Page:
Iran’s supreme leader blames US, Israel for unrest in first comments on protests

Iran’s supreme leader blames US, Israel for unrest in first comments on protests
Iranian press coverage of the supreme leader's address to a graduation ceremony of police and armed forces cadets, during which he made his first comments on the unrest. / IRNA screengrab of news digest.
By bne IntelIiNews October 3, 2022

Iran's supreme leader has blamed the US and Israel for the protests that have swept the country for more than two weeks.

In what were his first public comments on the unrest—which has morphed into anti-regime demonstrations, but was initially triggered by the uproar over the death of 22-year-old Mahsa Amini, who fell into a coma and died after being detained by Tehran morality police for allegedly breaking the Islamic dress code by loosely wearing a hijab, or headscarf—Ayatollah Ali Khamenei said "riots" were "engineered" by Iran's arch-foes and their allies. He gave his strong backing to the security forces.

President Joe Biden, meanwhile, issued a statement saying he was "gravely concerned" that there were reports of an "intensifying violent crackdown on peaceful protestors".

Norway-based Iran Human Rights said on October 2 that at least 133 people had been killed by security forces in the unrest so far. There are fears the total could be much higher. After Iran put down unrest it experienced in 2019, a Reuters analysis concluded that around 1,500 people were killed in the security response.

The protesters in the demonstrations prompted by the death of Amini were calling for "just and universal principles", Biden added. The US "stands with Iranian women" who were "inspiring the world with their bravery", he added.

Women have led the protests, waving their headscarves in the air or setting them on fire. "Woman, life, freedom!" has become a rallying cry in the unrest.

Khamenei spoke while addressing a graduation ceremony of police and armed forces cadets.

He told his audience that Amini's death “broke our hearts”, but hit out at some of the reaction, saying that “what is not normal is that some people, without proof or an investigation, have made the streets dangerous, burned the Quran, removed hijabs from veiled women and set fire to mosques and cars".

Unfriendly foreign countries had planned the "rioting" because they could not tolerate Iran "attaining strength in all spheres", he said.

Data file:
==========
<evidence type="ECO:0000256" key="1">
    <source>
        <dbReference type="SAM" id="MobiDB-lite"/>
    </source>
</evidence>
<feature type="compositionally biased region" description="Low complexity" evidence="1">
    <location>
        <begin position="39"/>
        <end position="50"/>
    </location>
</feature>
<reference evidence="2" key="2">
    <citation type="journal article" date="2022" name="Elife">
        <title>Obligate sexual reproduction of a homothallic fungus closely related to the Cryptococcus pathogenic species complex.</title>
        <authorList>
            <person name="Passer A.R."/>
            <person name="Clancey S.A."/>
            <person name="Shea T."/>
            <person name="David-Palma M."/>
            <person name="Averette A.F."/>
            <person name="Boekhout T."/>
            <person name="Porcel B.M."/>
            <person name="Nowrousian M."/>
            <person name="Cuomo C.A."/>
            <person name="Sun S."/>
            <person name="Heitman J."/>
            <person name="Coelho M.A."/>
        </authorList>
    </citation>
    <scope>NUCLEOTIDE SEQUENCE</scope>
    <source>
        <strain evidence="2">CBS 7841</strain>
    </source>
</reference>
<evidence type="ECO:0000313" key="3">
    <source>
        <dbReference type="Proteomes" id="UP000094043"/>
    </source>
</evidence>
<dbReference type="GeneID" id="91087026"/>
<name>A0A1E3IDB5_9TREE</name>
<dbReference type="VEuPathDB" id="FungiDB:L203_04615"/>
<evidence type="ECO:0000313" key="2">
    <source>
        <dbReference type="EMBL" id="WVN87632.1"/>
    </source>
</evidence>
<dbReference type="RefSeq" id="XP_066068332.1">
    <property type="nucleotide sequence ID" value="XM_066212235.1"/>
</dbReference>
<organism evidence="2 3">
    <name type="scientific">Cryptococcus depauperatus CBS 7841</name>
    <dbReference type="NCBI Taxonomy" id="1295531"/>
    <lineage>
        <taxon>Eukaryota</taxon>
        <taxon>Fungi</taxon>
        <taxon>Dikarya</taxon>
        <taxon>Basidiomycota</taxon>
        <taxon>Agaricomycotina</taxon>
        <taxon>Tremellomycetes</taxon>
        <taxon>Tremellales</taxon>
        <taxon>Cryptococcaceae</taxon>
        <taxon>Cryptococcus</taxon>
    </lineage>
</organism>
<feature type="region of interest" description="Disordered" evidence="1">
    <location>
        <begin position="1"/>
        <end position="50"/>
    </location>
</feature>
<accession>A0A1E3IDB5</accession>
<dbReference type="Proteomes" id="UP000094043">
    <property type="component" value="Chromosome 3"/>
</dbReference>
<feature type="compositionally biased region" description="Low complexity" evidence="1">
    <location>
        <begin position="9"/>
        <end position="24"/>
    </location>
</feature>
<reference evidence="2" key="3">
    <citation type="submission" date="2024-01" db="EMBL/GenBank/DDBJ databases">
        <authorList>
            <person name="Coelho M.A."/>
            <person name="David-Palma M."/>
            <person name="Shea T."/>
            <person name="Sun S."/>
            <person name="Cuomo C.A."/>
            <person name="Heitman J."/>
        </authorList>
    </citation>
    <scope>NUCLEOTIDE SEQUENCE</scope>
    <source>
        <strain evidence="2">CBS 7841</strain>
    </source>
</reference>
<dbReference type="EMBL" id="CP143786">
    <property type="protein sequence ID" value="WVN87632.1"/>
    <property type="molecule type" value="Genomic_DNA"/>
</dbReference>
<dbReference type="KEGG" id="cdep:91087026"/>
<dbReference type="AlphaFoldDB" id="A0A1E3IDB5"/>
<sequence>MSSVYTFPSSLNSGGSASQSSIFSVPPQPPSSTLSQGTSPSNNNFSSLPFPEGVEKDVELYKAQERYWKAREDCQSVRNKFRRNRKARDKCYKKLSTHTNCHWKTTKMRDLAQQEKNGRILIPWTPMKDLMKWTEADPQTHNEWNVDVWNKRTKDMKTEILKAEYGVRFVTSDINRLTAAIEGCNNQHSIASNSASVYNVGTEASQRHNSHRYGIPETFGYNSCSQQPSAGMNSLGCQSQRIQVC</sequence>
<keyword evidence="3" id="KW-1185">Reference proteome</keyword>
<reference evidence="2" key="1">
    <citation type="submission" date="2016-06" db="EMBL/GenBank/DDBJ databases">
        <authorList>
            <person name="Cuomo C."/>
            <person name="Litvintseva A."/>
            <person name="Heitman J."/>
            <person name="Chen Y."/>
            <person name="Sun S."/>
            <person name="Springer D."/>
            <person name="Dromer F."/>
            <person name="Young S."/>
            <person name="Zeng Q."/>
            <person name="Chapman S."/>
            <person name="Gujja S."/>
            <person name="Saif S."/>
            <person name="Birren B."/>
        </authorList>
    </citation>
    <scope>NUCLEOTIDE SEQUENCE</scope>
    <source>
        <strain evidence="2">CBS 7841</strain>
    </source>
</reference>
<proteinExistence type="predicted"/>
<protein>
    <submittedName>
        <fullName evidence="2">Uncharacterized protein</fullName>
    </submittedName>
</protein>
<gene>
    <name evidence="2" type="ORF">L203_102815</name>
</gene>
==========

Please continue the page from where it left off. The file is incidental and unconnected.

"I say clearly that these riots and the insecurity were engineered by America and the occupying, false Zionist regime [Israel], as well as their paid agents, with the help of some traitorous Iranians abroad," he declared.

On October 2, security forces violently cracked down on a protest by students at Sharif University of Technology in Tehran. Security forces tried to enter the campus, but the students drove them back and closed all the entrance gates, a BBC correspondent reported. However, she added, a siege developed and students who tried to leave through an adjacent car park were picked up one by one and beaten, blindfolded and taken away. The siege, said the BBC reporter, was ended later in the night after the intervention of professors and a government minister. On October 3, students at the university said that they would not return to classes until all of their fellow students were released from detention.

“Hard to bear what is happening at Sharif University in Iran,” the German foreign minister, Annalena Baerbock, tweeted on October 3. “The courage of the Iranians is incredible. And the regime’s brute force is an expression of sheer fear of the power of education and freedom.”

Education trade union leaders called for a nationwide strike by teachers and students in response to the violence at Sharif University and other locations. Iran's oil workers have already threatened a strike should the crackdown be stepped up.

Despite the severity of the crackdown, all the indications were that students were out in force in large numbers to protest again in Tehran and Isfahan on October 3.